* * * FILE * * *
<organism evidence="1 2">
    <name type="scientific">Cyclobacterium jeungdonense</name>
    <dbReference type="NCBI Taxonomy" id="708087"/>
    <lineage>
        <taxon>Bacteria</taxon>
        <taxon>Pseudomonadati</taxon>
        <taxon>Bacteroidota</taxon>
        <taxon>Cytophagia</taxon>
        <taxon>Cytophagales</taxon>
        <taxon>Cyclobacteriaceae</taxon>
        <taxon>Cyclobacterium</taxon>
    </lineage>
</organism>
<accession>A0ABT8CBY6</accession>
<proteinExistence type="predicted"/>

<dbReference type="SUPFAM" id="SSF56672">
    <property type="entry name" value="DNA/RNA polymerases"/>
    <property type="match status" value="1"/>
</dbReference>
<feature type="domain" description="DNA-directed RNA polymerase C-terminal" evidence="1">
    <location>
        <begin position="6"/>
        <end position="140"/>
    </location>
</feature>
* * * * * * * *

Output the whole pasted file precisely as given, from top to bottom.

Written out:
<organism evidence="1 2">
    <name type="scientific">Cyclobacterium jeungdonense</name>
    <dbReference type="NCBI Taxonomy" id="708087"/>
    <lineage>
        <taxon>Bacteria</taxon>
        <taxon>Pseudomonadati</taxon>
        <taxon>Bacteroidota</taxon>
        <taxon>Cytophagia</taxon>
        <taxon>Cytophagales</taxon>
        <taxon>Cyclobacteriaceae</taxon>
        <taxon>Cyclobacterium</taxon>
    </lineage>
</organism>
<accession>A0ABT8CBY6</accession>
<proteinExistence type="predicted"/>

<dbReference type="SUPFAM" id="SSF56672">
    <property type="entry name" value="DNA/RNA polymerases"/>
    <property type="match status" value="1"/>
</dbReference>
<feature type="domain" description="DNA-directed RNA polymerase C-terminal" evidence="1">
    <location>
        <begin position="6"/>
        <end position="140"/>
    </location>
</feature>